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Solution #7:  Re-awaken Federalism

Neither Republicans nor Democrats in Washington believe in federalism in practice.  Far too often they want to force their ideologies down the throats of everyone in all 50 States.  Two parties trying to jam mutually objectionable ideas of big government upon the other is a recipe for another civil war.  Let’s settle things down by returning to a more robust concept of federalism, and then free citizens can vote with their feet.

Federalism already exists in the US Constitution.  The problem is that we haven't been following it faithfully in the past century.

We have ignored the simple language of our constitution’s Tenth Amendment, which says:

"The powers not delegated to the United States by the Constitution, nor prohibited by it to the States, are reserved to the States respectively, or to the people."

This clear expression has been gutted by overzealous partisans in Washington, aided by an overly expansive reading of the Interstate Commerce clause in Article I of the Constitution. We should clarify this conflict in favor of more authority reserved to the States, with an amendment to the Constitution as follows:

“The power of Congress to make all laws that are necessary and proper to regulate commerce among the several States, or with foreign nations, shall not be construed to include the power to regulate or prohibit any activity that is confined within a single State, regardless of its incidental effects outside the State.”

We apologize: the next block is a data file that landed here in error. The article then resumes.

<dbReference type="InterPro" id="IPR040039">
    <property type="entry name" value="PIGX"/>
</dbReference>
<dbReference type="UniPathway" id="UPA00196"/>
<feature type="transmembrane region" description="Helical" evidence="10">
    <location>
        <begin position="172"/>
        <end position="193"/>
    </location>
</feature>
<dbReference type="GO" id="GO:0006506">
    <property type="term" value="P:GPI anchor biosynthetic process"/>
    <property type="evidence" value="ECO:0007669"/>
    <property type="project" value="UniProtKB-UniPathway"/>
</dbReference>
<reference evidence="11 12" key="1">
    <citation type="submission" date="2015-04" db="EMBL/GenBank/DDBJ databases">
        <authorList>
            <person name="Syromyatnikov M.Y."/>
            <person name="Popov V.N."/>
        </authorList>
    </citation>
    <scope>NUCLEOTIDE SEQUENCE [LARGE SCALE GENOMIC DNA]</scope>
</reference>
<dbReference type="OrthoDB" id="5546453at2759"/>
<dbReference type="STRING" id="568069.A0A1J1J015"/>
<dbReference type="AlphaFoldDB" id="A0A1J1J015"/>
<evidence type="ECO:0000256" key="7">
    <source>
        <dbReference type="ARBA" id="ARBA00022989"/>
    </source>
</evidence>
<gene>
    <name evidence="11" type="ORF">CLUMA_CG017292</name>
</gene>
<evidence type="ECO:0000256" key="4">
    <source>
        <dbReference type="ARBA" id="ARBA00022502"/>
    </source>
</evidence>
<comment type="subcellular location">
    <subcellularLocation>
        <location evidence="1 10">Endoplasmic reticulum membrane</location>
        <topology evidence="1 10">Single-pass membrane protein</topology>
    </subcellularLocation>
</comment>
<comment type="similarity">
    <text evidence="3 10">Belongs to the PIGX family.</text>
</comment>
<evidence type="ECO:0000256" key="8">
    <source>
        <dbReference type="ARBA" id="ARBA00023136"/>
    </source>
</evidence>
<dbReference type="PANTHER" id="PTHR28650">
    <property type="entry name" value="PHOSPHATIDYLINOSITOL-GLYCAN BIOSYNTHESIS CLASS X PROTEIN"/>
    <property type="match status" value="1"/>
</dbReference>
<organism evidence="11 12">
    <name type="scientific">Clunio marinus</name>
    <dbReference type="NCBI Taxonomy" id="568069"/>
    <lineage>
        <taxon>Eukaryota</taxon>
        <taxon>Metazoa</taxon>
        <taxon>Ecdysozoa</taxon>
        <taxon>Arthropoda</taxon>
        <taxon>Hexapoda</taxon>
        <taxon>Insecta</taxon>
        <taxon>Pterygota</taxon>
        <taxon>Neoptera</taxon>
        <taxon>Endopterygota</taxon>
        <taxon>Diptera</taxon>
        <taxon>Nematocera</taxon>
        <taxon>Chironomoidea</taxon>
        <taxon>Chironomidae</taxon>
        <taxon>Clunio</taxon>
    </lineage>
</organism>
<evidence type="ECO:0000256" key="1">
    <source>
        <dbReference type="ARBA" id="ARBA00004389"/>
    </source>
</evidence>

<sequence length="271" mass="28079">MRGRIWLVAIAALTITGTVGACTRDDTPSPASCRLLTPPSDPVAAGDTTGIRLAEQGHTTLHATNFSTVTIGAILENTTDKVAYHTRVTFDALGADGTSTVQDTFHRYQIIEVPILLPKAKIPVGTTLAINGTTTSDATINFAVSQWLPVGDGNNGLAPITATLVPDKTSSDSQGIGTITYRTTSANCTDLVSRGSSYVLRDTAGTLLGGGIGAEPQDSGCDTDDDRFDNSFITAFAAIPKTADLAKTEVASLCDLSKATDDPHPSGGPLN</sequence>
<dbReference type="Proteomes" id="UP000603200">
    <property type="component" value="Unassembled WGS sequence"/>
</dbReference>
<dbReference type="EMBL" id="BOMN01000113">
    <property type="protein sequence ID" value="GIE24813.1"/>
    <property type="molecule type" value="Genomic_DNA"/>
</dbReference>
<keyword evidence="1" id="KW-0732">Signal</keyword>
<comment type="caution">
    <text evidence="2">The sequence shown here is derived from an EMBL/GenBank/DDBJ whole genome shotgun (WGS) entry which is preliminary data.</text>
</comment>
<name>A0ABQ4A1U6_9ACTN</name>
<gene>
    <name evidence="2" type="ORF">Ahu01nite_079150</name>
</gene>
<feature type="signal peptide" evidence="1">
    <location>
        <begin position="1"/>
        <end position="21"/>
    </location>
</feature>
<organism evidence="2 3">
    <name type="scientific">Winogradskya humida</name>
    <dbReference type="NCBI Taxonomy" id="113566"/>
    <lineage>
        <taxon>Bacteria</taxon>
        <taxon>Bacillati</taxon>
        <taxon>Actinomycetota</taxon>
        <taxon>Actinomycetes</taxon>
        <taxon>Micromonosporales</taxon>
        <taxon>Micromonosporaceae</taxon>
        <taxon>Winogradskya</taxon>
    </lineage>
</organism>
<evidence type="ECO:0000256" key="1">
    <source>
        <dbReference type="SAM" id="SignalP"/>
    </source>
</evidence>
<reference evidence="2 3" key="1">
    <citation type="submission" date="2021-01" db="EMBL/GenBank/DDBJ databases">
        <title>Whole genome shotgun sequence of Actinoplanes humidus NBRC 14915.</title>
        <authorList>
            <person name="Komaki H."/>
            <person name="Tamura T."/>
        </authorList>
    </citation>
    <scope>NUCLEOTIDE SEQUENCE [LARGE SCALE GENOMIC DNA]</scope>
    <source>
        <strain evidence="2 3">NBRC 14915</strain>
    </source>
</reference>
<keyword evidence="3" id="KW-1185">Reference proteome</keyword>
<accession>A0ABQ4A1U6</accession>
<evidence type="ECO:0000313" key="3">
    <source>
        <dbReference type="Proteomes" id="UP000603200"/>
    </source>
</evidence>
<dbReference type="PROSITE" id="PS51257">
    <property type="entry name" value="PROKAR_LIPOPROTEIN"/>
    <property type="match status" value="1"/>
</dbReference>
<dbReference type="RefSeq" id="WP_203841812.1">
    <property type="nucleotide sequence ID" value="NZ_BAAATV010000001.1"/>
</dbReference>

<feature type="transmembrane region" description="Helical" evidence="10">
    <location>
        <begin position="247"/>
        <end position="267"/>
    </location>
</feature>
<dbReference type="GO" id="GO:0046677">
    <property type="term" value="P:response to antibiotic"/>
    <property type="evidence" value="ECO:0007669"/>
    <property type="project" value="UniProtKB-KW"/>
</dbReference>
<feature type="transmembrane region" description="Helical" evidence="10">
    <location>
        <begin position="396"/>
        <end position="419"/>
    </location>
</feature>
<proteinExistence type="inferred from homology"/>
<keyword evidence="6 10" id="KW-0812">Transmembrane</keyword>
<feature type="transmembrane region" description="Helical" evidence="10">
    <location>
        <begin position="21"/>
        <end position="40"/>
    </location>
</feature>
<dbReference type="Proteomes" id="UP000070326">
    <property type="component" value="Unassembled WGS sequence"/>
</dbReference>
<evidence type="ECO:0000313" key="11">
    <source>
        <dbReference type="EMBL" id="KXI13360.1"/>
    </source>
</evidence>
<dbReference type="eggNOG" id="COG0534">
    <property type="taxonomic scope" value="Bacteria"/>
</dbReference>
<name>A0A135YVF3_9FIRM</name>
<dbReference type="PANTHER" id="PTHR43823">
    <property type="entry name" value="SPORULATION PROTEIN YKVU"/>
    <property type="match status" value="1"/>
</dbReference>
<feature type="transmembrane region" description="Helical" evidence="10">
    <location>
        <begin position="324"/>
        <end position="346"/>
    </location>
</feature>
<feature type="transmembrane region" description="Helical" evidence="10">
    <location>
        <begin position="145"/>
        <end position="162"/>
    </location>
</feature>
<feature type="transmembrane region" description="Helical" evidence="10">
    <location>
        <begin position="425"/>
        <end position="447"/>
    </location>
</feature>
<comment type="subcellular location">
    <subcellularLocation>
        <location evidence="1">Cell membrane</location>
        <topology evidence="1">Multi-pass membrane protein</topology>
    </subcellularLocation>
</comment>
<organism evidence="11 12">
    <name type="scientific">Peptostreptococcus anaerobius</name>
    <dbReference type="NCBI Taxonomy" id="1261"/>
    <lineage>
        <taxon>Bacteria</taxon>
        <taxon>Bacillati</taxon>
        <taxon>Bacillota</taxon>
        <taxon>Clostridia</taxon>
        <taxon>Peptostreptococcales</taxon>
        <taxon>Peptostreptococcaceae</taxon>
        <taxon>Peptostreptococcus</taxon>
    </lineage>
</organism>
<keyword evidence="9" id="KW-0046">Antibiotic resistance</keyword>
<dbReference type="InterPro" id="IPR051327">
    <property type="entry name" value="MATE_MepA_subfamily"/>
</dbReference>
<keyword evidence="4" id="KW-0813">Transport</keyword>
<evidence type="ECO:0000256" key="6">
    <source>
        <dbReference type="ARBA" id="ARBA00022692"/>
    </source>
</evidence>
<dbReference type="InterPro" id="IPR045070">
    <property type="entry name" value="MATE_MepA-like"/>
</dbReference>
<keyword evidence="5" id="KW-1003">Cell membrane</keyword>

Congress would, under this amendment, still have the power to regulate interstate commerce (that is, transactions crossing state lines) and to regulate toxic emissions that cross state lines.  But this simple clarification would cause the courts to rule as unconstitutional literally hundreds of unnecessary federal regulations and laws, take power out of DC, and place it closer to the people, as the Founders intended.

Absent a return to a robust concept of Federalism, the only way to resolve our current national disunity without bloodshed would be a negotiated national divorce, as we saw in the 1990s when Czechoslavakia peacefully broke into the independent countries of Slovakia and the Czech Republic.

The hyper-partisan direction in Washington has many Americans of various political persuasions fearing a potential second Civil War. It has also led some citizens of Texas to contemplate secession (i.e. "Texit"), which precedent would suggest could lead to CW2.

A commitment to federalism is a far better solution, and it already exists in the Constitution.  We just have to re-awaken it.


Paid for by Bob King for Texas-21
Kristin Abel, Treasurer
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